Artist Amalie Atkins' ideas soar from screen to exhibit

What: Amalie Atkins’ We Live on the Edge of Disaster and Imagine We Are in a Musical

Where: Open Space

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When: Opening today, 7 p.m. (Dance party at 9 p.m.) Runs to July 27.

Admission: Free

Inside a black screening tent at the centre of Open Space, one of the weird worlds in artist Amalie Atkins’ short films has already escaped the screen.

The ground is covered in rich, black earth. Tiny holes punched in the roof of the tent allow in light that shines like twinkling stars. And flanking the sides, bulrushes sewn from felt reach skyward in a way that would make Jim Henson proud.

Onscreen, a pigtailed young woman explores a prairie landscape inhabited by crafty creatures through a narrative that unfolds in a dark way.

Scenes from a Secret World, as the work is named, is one of several pieces in the Saskatoon artist’s ongoing series We Live on the Edge of Disaster and Imagine We Are in a Musical.

If one thing is clear, it’s that Atkins is the proud owner of a healthy imagination. That imagination is earning her increased attention lately, including a nomination for the 2013 Sobey Art Award and a spot in last year’s Oh, Canada show at the Massachusetts Museum of Contemporary Art.

Now she’s introducing Victoria audiences to the fruits of it — often in the form of silent films made intimate through handcrafted details — as Open Space artist-in-residence.

But she says she didn’t have access to the kind of technology to make it a reality, growing up in rural Manitoba.

“I didn’t have a camera when I was a kid, but I would totally plan out these sequential scenarios,” she said. “That’s my first memory of working like that.”

That included staging little scenes in the forest — miniature campfires with miniature little chairs — and acting surprised when she and her younger sister stumbled upon them later. She told her sister the Littles must have been there, referring to a children’s book series that followed a family of miniature people.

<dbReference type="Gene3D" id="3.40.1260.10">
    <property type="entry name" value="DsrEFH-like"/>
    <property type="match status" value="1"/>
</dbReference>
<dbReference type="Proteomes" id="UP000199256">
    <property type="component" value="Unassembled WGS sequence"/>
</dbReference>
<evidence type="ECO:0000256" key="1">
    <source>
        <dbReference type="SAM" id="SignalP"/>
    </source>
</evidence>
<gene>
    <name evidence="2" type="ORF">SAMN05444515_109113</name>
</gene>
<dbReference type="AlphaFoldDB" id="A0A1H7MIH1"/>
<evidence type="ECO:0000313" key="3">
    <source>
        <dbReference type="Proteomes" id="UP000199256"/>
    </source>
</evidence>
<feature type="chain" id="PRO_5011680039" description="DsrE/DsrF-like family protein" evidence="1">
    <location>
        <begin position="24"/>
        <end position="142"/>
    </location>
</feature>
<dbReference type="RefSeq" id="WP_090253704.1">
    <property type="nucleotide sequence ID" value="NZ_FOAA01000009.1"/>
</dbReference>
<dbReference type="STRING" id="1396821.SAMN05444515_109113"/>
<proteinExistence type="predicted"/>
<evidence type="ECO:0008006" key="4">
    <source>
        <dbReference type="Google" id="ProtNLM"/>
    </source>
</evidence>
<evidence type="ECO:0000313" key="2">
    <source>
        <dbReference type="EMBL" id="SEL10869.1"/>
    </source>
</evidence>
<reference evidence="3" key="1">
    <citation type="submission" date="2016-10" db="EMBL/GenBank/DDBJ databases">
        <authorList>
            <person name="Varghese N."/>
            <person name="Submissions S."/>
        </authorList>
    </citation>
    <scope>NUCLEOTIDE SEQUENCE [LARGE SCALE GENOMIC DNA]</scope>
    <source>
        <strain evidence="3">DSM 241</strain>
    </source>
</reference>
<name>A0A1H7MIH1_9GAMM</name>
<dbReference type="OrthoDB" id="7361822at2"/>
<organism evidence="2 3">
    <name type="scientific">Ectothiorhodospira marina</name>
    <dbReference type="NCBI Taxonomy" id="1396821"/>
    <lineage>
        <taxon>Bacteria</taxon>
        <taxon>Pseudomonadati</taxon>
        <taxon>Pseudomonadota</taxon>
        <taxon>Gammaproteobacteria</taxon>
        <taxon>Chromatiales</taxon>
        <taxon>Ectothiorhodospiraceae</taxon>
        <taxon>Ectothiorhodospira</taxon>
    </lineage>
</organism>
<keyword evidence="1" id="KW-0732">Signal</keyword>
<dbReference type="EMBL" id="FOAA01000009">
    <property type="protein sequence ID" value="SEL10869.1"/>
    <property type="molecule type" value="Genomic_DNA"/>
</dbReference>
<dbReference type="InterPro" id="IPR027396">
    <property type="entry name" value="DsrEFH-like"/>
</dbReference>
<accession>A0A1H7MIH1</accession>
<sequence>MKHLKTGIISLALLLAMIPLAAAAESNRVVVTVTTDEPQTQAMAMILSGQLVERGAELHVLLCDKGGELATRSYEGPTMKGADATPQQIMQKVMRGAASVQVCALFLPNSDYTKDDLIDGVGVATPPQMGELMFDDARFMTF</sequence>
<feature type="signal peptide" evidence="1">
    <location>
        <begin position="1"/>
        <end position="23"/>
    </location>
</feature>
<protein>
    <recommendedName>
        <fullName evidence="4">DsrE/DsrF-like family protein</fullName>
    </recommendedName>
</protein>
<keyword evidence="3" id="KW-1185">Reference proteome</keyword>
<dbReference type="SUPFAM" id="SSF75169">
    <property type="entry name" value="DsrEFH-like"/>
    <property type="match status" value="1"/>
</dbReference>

“Apparently, that frightened her,” Atkins said.

Since then, Atkins has developed her technique. After graduating from the Alberta College of Art and Design in Calgary, she moved to Saskatoon nine years ago for a short-term contract and never left.

Though she has honed her craft, working in Saskatoon is not entirely unlike her childhood exercises, she said.

“I grew up on a farm, so there was lots of space and lots of creative time. So I think the work that I do now, and living in Saskatoon, I kind of feel like I’ve come full circle in a way,” she said.

“Sometimes when I’m shooting, it totally reminds me of those experiences. It’s just now I have a camera to record things, and obviously they’re more elaborate situations and stories than when I was a kid, but it feels familiar, too.”

More than make-believe storytelling, however, Atkins’ creations are winning attention for merging artistic esthetics. Like classic films, they open with credits — but each letter in the credit is cut from felt and moves into place through stop motion. There’s no speech, but the story unfolds with piano and xylophone music that helps it along. While the narratives unfold like pieces of folklore, her hand-crafted costumes, sets and props make them personal.

But Atkins, who has woven together strands of discarded footage from past projects for some of the pieces in this series, says the storyline is one of the last pieces of the puzzle.

“All of the stories really do start with an image,” she said. “I think it’s the process of figuring out what all the links are between the images — that’s sort of how the story emerges.”

And while she’s constructed worlds from her own imagination, she said she hopes audiences engage with their own.

“I think it’s accessing your own imagination and intuition and coming to your own conclusions. That’s what I’m hoping for.”

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